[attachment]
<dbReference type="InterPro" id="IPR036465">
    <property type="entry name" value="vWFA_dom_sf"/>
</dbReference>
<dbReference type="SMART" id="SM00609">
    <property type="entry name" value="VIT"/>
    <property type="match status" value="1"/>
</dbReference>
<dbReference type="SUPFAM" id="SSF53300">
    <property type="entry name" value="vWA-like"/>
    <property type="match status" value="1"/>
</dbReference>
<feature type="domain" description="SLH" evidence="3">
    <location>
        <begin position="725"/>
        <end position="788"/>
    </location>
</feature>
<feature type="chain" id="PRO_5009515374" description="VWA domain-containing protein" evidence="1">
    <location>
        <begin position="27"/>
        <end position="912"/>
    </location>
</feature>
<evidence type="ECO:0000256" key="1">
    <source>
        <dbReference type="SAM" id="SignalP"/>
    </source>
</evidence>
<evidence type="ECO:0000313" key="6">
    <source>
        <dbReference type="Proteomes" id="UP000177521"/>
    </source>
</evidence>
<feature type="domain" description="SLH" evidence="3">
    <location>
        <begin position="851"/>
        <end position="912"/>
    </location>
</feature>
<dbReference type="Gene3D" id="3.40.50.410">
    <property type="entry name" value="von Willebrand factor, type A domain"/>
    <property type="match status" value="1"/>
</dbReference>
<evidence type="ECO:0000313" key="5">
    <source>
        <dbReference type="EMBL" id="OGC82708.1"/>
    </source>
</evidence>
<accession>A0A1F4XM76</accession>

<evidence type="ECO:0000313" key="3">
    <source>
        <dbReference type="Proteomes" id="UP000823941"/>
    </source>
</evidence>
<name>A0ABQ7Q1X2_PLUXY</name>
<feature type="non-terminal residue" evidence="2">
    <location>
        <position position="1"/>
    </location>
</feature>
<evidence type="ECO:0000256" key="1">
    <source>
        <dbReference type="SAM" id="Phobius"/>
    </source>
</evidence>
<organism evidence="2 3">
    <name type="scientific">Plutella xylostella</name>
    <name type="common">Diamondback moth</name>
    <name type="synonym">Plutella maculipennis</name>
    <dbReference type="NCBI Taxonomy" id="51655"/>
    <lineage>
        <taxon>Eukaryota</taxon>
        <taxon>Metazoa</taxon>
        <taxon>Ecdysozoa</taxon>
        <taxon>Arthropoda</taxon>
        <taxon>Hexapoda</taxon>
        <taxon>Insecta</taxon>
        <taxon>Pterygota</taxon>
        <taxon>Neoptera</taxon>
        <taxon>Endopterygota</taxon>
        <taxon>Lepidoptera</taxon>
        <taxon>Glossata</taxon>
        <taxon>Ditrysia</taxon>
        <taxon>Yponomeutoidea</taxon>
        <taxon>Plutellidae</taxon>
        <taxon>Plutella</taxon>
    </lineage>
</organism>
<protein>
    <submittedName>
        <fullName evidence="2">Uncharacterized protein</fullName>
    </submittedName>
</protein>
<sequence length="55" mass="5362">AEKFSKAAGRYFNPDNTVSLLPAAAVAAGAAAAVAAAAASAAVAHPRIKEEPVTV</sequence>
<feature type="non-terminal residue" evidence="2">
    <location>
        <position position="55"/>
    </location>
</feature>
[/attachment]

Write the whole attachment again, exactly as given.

<dbReference type="InterPro" id="IPR036465">
    <property type="entry name" value="vWFA_dom_sf"/>
</dbReference>
<dbReference type="SMART" id="SM00609">
    <property type="entry name" value="VIT"/>
    <property type="match status" value="1"/>
</dbReference>
<dbReference type="SUPFAM" id="SSF53300">
    <property type="entry name" value="vWA-like"/>
    <property type="match status" value="1"/>
</dbReference>
<feature type="domain" description="SLH" evidence="3">
    <location>
        <begin position="725"/>
        <end position="788"/>
    </location>
</feature>
<feature type="chain" id="PRO_5009515374" description="VWA domain-containing protein" evidence="1">
    <location>
        <begin position="27"/>
        <end position="912"/>
    </location>
</feature>
<evidence type="ECO:0000256" key="1">
    <source>
        <dbReference type="SAM" id="SignalP"/>
    </source>
</evidence>
<evidence type="ECO:0000313" key="6">
    <source>
        <dbReference type="Proteomes" id="UP000177521"/>
    </source>
</evidence>
<feature type="domain" description="SLH" evidence="3">
    <location>
        <begin position="851"/>
        <end position="912"/>
    </location>
</feature>
<dbReference type="Gene3D" id="3.40.50.410">
    <property type="entry name" value="von Willebrand factor, type A domain"/>
    <property type="match status" value="1"/>
</dbReference>
<evidence type="ECO:0000313" key="5">
    <source>
        <dbReference type="EMBL" id="OGC82708.1"/>
    </source>
</evidence>
<accession>A0A1F4XM76</accession>

<evidence type="ECO:0000313" key="3">
    <source>
        <dbReference type="Proteomes" id="UP000823941"/>
    </source>
</evidence>
<name>A0ABQ7Q1X2_PLUXY</name>
<feature type="non-terminal residue" evidence="2">
    <location>
        <position position="1"/>
    </location>
</feature>
<evidence type="ECO:0000256" key="1">
    <source>
        <dbReference type="SAM" id="Phobius"/>
    </source>
</evidence>
<organism evidence="2 3">
    <name type="scientific">Plutella xylostella</name>
    <name type="common">Diamondback moth</name>
    <name type="synonym">Plutella maculipennis</name>
    <dbReference type="NCBI Taxonomy" id="51655"/>
    <lineage>
        <taxon>Eukaryota</taxon>
        <taxon>Metazoa</taxon>
        <taxon>Ecdysozoa</taxon>
        <taxon>Arthropoda</taxon>
        <taxon>Hexapoda</taxon>
        <taxon>Insecta</taxon>
        <taxon>Pterygota</taxon>
        <taxon>Neoptera</taxon>
        <taxon>Endopterygota</taxon>
        <taxon>Lepidoptera</taxon>
        <taxon>Glossata</taxon>
        <taxon>Ditrysia</taxon>
        <taxon>Yponomeutoidea</taxon>
        <taxon>Plutellidae</taxon>
        <taxon>Plutella</taxon>
    </lineage>
</organism>
<protein>
    <submittedName>
        <fullName evidence="2">Uncharacterized protein</fullName>
    </submittedName>
</protein>
<sequence length="55" mass="5362">AEKFSKAAGRYFNPDNTVSLLPAAAVAAGAAAAVAAAAASAAVAHPRIKEEPVTV</sequence>
<feature type="non-terminal residue" evidence="2">
    <location>
        <position position="55"/>
    </location>
</feature>